On UK Outsourcing of Foreign Policy to B’Tselem and Norwegian Refugee Council: Evidence from FOI Requests
In response to a Freedom of Information (FOI) request initiated by NGO Monitor, the British Foreign Commonwealth Office (FCO) released a series of emails with the Israeli NGO B’Tselem. Heavy redaction notwithstanding, the emails reveal warm, frequent contact between the Israeli NGO and the British government, as well as extensive lobbying efforts on the part of B’Tselem.
In September 2017, a Freedom of Information (FOI) request was submitted to the UK Department for International Development (DFID) asking for “details and documentation of all meetings held between DFID officials (Ministers and civil servants) and representatives of the organizations ‘NGO Monitor’ and/or ‘UK Lawyers for Israel’ between August 2014 to present.”
In preparing a response to the FOI, DFID approached NGO Monitor and asked to publicize the details of the single meeting between NGO Monitor staff and DFID officials. We readily complied.
Then, using identical language, NGO Monitor submitted matching FOI requests to the DFID and the FCO, asking for “details and documentation of all meetings held” with B’Tselem and the international group Norwegian Refugee Council (NRC), also from August 2014 to present.
This time, DFID rejected the FOI request, claiming that the “large volume of data” exceeded the department’s “cost limit.” Apparently, these two organizations hold frequent meetings with DFID, to the extent that it would take too much time and money to review all of them.
Similarly, FCO did not release substantive information about meetings with NRC, claiming that there were no notes for two of the meetings and that the release of information on the others would constitute “an actionable breach of confidence” with NRC (Section 41 of the Freedom of Information Act).
FCO did, however, supply email correspondence concerning B’Tselem.
What we learn from the B’Tselem emails
On the simplest level, an internal FCO email from December 2016 notes that the British Consulate-General sees B’Tselem staff “regularly.”
At these regular meetings, B’Tselem, particularly Hagai El-Ad, the executive director of the organization, engages in lobbying efforts punctuated by repeated calls for international action against Israel.
In one such instance, a released email from B’Tselem to FCO dated April 2017 refers to two op-eds written by El-Ad, lamenting a lack of international action against Israel over settlements following UN Security Council Resolution (UNSCR) 2334. In one of those op-eds, El-Ad went as far to claim that “inaction is complicity.”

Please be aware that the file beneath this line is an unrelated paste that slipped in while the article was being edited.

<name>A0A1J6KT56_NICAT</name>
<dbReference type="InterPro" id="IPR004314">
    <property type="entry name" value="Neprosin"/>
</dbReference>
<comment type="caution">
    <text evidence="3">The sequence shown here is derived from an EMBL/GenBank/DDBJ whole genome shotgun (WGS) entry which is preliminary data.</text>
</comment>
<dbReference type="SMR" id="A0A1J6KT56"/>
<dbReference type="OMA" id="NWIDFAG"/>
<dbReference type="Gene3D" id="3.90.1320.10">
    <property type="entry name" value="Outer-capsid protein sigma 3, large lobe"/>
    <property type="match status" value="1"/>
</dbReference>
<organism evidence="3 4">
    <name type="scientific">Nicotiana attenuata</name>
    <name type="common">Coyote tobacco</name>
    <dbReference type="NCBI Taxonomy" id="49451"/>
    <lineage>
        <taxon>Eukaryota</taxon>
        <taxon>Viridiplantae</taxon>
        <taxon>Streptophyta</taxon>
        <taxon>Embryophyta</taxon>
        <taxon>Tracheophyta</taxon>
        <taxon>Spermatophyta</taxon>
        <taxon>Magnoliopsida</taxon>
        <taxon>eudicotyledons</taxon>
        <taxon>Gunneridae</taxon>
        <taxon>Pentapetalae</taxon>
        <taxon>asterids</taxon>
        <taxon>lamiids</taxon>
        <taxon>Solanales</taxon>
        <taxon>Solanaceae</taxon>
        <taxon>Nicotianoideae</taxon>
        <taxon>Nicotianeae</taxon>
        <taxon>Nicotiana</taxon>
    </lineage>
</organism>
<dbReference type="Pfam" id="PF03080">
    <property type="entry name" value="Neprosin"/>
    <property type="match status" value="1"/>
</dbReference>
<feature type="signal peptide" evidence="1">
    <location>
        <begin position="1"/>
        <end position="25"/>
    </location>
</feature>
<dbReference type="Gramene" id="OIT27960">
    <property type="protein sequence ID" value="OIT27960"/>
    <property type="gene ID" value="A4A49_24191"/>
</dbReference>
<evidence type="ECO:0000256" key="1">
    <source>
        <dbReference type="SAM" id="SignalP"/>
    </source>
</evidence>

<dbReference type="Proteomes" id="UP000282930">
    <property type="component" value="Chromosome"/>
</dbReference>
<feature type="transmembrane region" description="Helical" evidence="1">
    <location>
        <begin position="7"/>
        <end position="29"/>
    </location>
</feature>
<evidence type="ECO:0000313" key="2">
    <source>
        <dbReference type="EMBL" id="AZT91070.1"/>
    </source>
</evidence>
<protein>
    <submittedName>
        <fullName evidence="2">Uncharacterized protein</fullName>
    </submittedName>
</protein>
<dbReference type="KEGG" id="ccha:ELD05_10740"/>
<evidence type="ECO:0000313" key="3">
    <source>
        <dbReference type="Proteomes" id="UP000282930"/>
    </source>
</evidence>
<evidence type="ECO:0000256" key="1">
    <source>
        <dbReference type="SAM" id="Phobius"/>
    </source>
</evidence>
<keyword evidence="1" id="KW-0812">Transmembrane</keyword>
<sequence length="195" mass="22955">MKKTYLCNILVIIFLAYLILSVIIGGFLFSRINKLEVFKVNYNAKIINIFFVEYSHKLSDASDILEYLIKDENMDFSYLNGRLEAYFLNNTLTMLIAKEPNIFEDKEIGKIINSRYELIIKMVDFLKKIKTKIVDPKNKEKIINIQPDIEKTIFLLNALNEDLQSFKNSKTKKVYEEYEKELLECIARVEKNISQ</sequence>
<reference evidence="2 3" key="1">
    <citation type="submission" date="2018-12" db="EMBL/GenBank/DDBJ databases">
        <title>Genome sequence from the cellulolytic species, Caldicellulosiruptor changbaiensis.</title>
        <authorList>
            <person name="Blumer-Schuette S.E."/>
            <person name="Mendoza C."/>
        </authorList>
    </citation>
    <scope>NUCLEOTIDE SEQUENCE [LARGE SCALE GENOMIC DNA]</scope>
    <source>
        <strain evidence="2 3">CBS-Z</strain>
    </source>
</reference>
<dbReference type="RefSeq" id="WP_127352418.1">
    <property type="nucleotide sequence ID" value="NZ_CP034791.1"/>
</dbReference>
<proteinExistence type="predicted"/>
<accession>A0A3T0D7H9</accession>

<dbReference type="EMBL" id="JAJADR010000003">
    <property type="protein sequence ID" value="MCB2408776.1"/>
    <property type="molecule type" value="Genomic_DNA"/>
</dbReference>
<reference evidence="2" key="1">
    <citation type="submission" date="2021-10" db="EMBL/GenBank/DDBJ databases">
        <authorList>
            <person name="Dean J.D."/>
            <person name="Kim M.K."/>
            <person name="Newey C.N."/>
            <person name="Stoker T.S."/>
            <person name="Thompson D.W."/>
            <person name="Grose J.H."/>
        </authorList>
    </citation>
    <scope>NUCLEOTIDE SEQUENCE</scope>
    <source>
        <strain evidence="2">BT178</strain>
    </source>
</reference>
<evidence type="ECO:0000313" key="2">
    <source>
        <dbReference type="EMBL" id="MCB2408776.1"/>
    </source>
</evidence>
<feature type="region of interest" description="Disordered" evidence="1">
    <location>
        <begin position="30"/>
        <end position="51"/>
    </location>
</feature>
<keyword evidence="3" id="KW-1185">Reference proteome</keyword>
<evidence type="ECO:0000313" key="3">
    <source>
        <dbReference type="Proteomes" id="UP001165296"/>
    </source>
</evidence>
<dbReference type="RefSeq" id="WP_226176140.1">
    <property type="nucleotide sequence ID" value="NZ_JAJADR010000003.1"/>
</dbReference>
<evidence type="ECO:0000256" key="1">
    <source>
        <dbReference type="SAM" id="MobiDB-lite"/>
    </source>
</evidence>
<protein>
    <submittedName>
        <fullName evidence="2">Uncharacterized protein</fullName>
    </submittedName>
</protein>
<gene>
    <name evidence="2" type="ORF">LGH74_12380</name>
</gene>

In the email to an unnamed FCO official, a B’Tselem staff member notes that the op-eds covered “topics we discussed” during a previous meeting. In other words, during their frequent meetings with FCO officials, B’Tselem staff push for sanctions and international action against Israel for what they deem violations of UNSCR resolutions.
British officials seem to have taken notice of these lobbying efforts using the UN Security Council to pressure Israel, with one official advising another to be “muted on any possible UNSCR activity” in meetings with B’Tselem.
As is often the case with information provided in FOI requests, there are more questions raised than answers provided.
Why does the UK government refuse to release the NRC documents? What happens in these meetings? To what extent is the powerful Norwegian NGO involved in setting British foreign policy on Israel?
These questions take on added significance when noting that NRC has a well-documented and extensive history of attempting to influence Israeli policy-making. One of NRC’s principle projects in Israel, “Information, counseling, and legal assistance (ICLA),” exploits judicial frameworks to manipulate policy in the territories and Jerusalem, bypassing democratic frameworks. They do so with UK funds, which in 2014-2016 totaled approximately $6.5 million.
In addition to NRC, the information that was provided indicates B’Tselem’s emphasis on political advocacy, in sharp contrast to their proclaimed human rights agenda. It is also possible that there was additional correspondence and other contacts that were not detailed in the FCO’s FOI response – not to mention undisclosed contacts with DFID.
Do these two NGOs, heavily funded by European governments, exert a major influence on UK foreign policy on Israel and the conflict? Without full transparency on the part of the British government, it is impossible to know.